Solitude: Source of refreshment for the soul

Published 6:15 am Tuesday, January 29, 2019

I may be writing this for myself, because I am a bona fide Type A person. I’m always engaged in some activity, making lists to check off, my mind constantly engaged in problem-solving or accomplishing some goal — pretty much from the time I get up to the time I go to bed. And worthy things do get done for church, family and job. But there is a potential cost to all this in the form of exhaustion and burn out, unless you take time and get away to a quiet place and be still for a little while.

Jesus knew of this. He was constantly bombarded with crowds of people with needs they wanted him to meet. So he “went out and departed to a solitary place, and there he prayed” (Mark 1:35). He also instructed his Disciples about it: “Then, because so many people were coming and going that they did not even have a chance to eat, he said to them, “come with me by yourselves to a quiet place and get some rest.” (Mark 6:31).

“Be still” in the Bible comes from the Hebrew term “raphah,” which refers to going slack, or to let drop. Solitary places are logically the best location to “not do” for a while. We are blessed in our area with lots of places that provide solitude: mountains, forests, rivers, parks and trails. Going to natural places gives you the opportunity to listen to the birds, to think about your surroundings and not some task. Wildflowers, chipmunks, tree bark — just be in the moment.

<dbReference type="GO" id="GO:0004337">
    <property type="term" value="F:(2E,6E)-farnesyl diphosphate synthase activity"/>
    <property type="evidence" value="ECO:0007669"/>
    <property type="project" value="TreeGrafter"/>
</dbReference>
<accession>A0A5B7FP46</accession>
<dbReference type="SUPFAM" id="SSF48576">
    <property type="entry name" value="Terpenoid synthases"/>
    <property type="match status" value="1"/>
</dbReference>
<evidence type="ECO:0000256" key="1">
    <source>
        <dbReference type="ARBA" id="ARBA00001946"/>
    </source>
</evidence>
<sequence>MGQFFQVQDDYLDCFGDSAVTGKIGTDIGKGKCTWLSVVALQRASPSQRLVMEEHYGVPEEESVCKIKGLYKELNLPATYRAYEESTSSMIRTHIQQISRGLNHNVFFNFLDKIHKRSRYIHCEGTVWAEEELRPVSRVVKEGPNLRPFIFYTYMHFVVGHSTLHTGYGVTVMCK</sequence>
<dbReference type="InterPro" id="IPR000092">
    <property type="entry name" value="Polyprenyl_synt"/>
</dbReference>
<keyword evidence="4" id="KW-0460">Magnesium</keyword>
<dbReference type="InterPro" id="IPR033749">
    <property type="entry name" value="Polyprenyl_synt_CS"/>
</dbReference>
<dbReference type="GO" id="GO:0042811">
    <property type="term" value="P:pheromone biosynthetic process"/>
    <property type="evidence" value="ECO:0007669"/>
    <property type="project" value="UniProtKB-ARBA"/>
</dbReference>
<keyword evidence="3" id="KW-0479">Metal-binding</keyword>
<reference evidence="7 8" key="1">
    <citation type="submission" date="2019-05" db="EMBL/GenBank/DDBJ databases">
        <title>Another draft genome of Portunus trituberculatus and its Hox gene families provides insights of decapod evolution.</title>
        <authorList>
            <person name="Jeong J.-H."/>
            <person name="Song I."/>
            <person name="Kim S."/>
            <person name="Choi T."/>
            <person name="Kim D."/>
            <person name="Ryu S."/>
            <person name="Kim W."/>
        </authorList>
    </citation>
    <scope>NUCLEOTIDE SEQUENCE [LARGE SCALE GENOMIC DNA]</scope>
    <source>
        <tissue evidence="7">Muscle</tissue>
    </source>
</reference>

Email newsletter signup

Solitude can be restful to the mind, body and spirit. Enjoying nature usually leads me to a feeling of gratitude to the creator of it all, and so the verse “be still, and know that I am God” becomes a reality. And with a quiet mind you may end up in a meaningful conversation with God. Jesus did some of his most important praying in quiet places.

Living in a rush and being connected to the world with phones and computers is now the norm. When we are forced to be still at the doctor’s office or waiting in line, we get antsy and need to find something to do. We have a hard time shutting the brain off. And solitude is not easy for some and can be perceived as boring or threatening. But, let me encourage you to try it, even if it’s in your backyard for a few minutes. It is a source of refreshment for the soul.

Steve Roark is a retired area forester from Tazewell, Tennessee.